Having gone from racing in 50 degree temperatures just a few days ago, the Dakar riders had to endure freezing temperatures on stage eight of the race. Ran at an altitude approaching 4000m on the Bolivian salt flats the planned 781km route was shortened due to poor weather conditions but that was not enough to prevent reports of over 40 riders either retiring or being treated for hyperthermia.
The conditions were also exceptionally tough on machine as well as the rider with the hours of riding through salt water caking the bikes in mud the consistency of cement which caused serious problems for a host of big name riders.
The highest profile casualty was race leader and factory Honda rider Joan Barreda. The Spaniard lost time on Sunday when he was forced to ride the final 120km with a broken handlebar following a crash, and Monday’s stage didn’t get any better. Having lost over 3 hours, Barreda surrendered the lead he has held since stage two and is now effectively out of the race for victory finishing the day in 72nd place. Barreda’s team-mate and stage six winner Helder Rodrigues also ran into technical problems along with last years runner-up Jordi Viladoms who has been forced to retire from the race on his factory KTM.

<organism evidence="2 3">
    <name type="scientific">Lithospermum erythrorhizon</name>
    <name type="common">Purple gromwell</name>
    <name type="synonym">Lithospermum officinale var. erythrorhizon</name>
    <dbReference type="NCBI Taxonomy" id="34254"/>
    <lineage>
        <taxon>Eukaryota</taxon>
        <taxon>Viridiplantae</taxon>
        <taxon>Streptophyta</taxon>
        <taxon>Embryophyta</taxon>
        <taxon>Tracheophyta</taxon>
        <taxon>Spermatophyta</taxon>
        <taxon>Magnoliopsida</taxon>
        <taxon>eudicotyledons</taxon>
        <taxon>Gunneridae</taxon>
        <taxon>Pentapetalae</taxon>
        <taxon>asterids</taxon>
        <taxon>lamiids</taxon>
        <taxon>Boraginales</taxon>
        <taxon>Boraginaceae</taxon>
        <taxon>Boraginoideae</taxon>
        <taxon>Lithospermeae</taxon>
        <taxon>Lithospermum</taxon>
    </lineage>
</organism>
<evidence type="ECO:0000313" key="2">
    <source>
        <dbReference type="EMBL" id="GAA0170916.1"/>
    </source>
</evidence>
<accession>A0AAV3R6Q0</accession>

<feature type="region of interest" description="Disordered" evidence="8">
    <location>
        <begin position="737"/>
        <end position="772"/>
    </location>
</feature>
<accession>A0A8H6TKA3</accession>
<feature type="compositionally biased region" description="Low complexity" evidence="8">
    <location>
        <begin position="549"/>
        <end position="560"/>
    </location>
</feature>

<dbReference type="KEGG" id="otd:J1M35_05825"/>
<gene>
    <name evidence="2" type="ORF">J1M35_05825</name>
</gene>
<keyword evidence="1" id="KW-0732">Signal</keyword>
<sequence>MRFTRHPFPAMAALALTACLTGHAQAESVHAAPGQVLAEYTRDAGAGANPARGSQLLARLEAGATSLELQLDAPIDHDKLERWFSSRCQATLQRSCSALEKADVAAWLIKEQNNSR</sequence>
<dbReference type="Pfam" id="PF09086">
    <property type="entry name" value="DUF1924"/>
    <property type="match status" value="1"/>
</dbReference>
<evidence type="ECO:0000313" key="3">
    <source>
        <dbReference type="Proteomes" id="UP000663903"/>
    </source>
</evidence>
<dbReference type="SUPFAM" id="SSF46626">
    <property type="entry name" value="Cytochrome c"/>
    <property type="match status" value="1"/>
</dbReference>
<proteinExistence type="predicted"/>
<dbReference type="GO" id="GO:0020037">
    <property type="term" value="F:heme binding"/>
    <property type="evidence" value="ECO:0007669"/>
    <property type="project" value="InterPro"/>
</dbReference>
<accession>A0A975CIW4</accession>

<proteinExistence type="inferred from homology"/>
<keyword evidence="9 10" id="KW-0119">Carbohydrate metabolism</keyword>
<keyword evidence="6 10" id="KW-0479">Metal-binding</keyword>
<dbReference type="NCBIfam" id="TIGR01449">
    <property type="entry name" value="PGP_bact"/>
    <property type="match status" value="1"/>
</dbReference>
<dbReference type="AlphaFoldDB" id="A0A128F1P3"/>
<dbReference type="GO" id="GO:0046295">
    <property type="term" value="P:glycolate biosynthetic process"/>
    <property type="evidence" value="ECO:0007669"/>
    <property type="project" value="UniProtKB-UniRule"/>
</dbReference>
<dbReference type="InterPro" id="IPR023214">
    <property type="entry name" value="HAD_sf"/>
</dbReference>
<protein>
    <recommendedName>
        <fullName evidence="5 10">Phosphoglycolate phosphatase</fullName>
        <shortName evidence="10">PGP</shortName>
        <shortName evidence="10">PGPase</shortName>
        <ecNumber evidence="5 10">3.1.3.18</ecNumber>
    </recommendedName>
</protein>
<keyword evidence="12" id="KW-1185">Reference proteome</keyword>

The upshot of Barreda’s misfortune is that KTM rider Marc Coma now leads the overall standings by 9m 11s with five stages still to run. The four time Dakar winner didn’t have his most competitive day, finishing ninth on the stage, but it was enough for him to take control of the race. He now leads by 9m 11s from HRC rider Paulo Goncalves.
Coma said who had his own technical problems said: “Conditions were very complicated, for me over the limit. To ride over the salt and the water was like a kind of cement on the bike and there was a lot of stress to try to take care of the engine of the bike and everything. To arrive here today is like a victory. I am happy we are leading now but we still have five days in front of us. We have a long way to go and every day there is something different. We just have to take it kilometer by kilometer.”
The stage was won by Chilean rider Pablo Quintanilla but it was a close run thing. The KTM rider beat Yamaha mounted Joan Pedrero Garcia by just 11s with early stage leader Stefan Svitko 1s further back on his KTM.
Honda rider Laia Sanz secured her best ever stage result claiming fifth place a result that moves her up into the top ten of the overall standings.
She said: “Today was a really hard day. At the beginning some riders didn't want to start because it was dangerous and cold, but in the end for me it was a good stage. I was third until the dunes but then Toby and Quintanilla passed me very fast. Anyway, I'm very happy with this fifth position”.
Stage 8 results (provisional)
1, Pablo Qunitanilla, CHI, KTM 2 hours 56.19
2, Joan Pedrero, ESP, Yamaha at 00.11
3, Stefan Svitko, SVK, KTM at 00.12
4, Toby Price, AUS, KTM at 00.41
5, Lila Sanz, ESP, Honda at 2.36
6, De Soultrait, FRA, Yamaha at 6.36
7, Alain Duclos, FRA, Sherco at 6.42
8, Hans Vogels, NLD, KTM at 7.34
9, Marc Coma, ESP, KTM at 7.37
10, Ruben Faria, POR, KTM at 7.44
Overall Standings after Stage 8
1, Coma at 28:51.12
2, Goncalves at 9.11
3, Qunitanilla at 11.11
4, Price at 15.56
5, Svitko at 26.30
6, Faria at 34.34
7, Duclos at 58.08
8, Casteu at 1:10.48
9, Sanz at 1:18.51
10, Pedrero at 2:06.10